JR standing on the Arctic Circle - Baffin Island.

JR standing on the Arctic Circle - Baffin Island.

Celebrating Black Explorers with J.R. Harris

Meet J. Robert Harris, a marketing consultant and social scientist by profession and a true explorer by heart. He's been exploring remote parts of the world for 50 years. Using personal anecdotes and archival images, J.R. draws from his own expedition experience and spotlights the struggles and triumphs of Black explorers throughout history and those who forge ahead today.

February 24, 2021

Serving as chair of the Diveristy, Equity & Inclusion Committee at The Explorers Club, J.R. is also founder and president of JRH Marketing Services, the oldest African American-owned research and consulting firm in the United States. J.R. is committed to encouraging everyone, regardless of age, ethnicity, or physical fitness, to experience all the benefits that come from spending time in the great outdoors. He has written a book about his exploits entitled, Way Out There: Adventures of a Wilderness Trekker. J.R. firmly believes that through our own unique experiences, we can unite to support, maintain, and protect our natural environments.

J.R. at Nelson Lakes National Park, New Zealand.

J.R. at Nelson Lakes National Park, New Zealand.

Tell us about yourself and your own history in exploration. What does it means to you to be an explorer?

J.R.: I was born curious, so my interest in exploration began at an early age. I was raised in public housing and on the streets of New York City, but I always had the urge to travel and see what our planet had to offer. By profession, I am a marketing consultant and social scientist, but I always look forward to leaving my desk to go out into the wilderness to satisfy my curiosity and expand my comfort zone. I’ve now been exploring in remote parts of the world for more than 50 years. Being an explorer has not only added to my knowledge and insight about the world and its inhabitants, but has also satisfied my love of adventure and my desire to live an exciting and fulfilling life.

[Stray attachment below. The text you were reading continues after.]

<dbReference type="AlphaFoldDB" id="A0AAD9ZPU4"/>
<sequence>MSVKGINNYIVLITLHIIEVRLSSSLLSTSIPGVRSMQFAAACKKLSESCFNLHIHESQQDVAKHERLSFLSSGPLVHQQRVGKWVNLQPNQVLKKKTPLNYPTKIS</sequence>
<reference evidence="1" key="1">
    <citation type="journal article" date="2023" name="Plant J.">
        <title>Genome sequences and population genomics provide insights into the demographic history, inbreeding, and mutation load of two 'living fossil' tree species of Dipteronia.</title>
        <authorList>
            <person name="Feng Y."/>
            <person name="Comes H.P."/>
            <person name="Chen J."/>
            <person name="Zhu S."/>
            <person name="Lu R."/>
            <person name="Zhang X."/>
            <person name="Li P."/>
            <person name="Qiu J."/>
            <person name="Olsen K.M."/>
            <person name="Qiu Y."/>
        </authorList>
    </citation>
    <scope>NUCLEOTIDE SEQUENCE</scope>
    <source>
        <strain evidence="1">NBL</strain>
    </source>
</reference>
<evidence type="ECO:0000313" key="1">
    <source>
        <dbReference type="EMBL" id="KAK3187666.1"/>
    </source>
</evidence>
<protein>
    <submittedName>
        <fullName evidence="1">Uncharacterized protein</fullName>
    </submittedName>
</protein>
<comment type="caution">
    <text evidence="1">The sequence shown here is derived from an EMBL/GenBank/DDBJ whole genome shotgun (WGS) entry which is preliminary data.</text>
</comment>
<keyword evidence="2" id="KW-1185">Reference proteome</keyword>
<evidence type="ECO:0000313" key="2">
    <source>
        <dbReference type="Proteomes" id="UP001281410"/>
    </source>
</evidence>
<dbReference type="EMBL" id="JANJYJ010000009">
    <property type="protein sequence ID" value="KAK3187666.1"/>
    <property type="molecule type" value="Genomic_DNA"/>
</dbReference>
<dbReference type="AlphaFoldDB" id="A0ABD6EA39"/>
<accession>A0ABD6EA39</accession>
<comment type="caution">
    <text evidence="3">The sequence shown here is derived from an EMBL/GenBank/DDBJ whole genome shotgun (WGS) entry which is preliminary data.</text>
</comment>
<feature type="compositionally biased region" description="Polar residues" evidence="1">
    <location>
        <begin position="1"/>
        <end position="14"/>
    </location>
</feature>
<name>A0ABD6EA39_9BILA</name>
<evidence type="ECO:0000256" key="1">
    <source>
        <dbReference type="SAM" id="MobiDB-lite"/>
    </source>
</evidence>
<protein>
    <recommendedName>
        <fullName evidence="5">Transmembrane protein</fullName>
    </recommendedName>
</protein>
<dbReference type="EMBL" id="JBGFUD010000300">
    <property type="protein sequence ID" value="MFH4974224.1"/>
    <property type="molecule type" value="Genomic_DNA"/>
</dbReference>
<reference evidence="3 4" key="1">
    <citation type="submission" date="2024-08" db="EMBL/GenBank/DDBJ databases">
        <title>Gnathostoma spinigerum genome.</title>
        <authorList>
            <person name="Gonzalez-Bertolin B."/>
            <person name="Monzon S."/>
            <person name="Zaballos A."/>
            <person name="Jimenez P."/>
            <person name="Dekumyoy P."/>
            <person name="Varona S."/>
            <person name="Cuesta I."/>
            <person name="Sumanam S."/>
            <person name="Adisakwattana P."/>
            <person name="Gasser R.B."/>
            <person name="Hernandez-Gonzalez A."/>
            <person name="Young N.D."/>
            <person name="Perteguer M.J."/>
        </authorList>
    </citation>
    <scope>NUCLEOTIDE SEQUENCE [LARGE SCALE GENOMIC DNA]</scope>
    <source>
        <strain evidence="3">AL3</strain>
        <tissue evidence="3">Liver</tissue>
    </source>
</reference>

Could you give us a sense of historical difficulties faced by Black explorers and some examples of pioneers who succeeded despite the hurdles?

J.R.: In the past, social and cultural mores severely limited the opportunities for people of color to become explorers, and it marginalized the efforts of those few who tried. In spite of this, we can look back with pride at trailblazers such as Matthew Henson, Jim Beckwourth, Col. Charles Young, and York, the slave member of the Lewis and Clark Expedition. There are others who have not been recognized and whose stories have gone untold. Hopefully, they will emerge from obscurity and be given the credit they deserve.

How do things look today, and could you give some examples of prominent Black explorers working now?

J.R.: Things have certainly changed for the better. Today we can point to contemporary explorers such as Mario Rigby, Ayana Flewellen, Shelton Johnson, as well as others profiled among The Explorers Club’s 50 featured explorers whose efforts are contributing significantly to our collective knowledge. The next generation of African American explorers will stand on the shoulders of these men and women. They will bring a different perspective and a unique perception of our environment and the forces acting upon it, thereby raising the bar of scientific inquiry and field exploration well into the 21st century.

As a Director at The Explorers Club, we understand you are chairing a Diversity, Equity, and Inclusion (DEI) Initiative to help broaden representation in exploration and the field sciences. Could you tell us a bit more about your work?

J.R.: The DEI Committee’s mission is to expand The Explorers Club’s membership by soliciting and recruiting qualified men and women from across a range of diversities, including race, culture, gender, age, sexual orientation, geography, and socio-economic level, as well as explorers with disabilities. Our primary objective is to utilize the proven benefits of diversity, equity, and inclusion to make the Explorers Club more relevant and effective in achieving its mission of scientific research and exploration. In doing this, we will provide our diverse new members with exceptional opportunities for networking, mentoring, expedition funding, support, and fellowship with current members.

At Egypt Lake in Banff National Park, Alberta, Canada.

At Egypt Lake in Banff National Park, Alberta, Canada.

This article was written in partnership with The Explorers Club. You can find out more about these incredible leaders at explorers.org. Plus, catch the Black History Month presentation by J. R. Harris, "Sambo or Superman: The Rocky Road to Recognition for the African American Explorer."

The Explorers Club

The Explorers Club, a non-profit world leader in exploration. Since its inception in 1904, members of the Club have traversed the earth, the seas, the skies, and even the moon, on expeditions of exploration.

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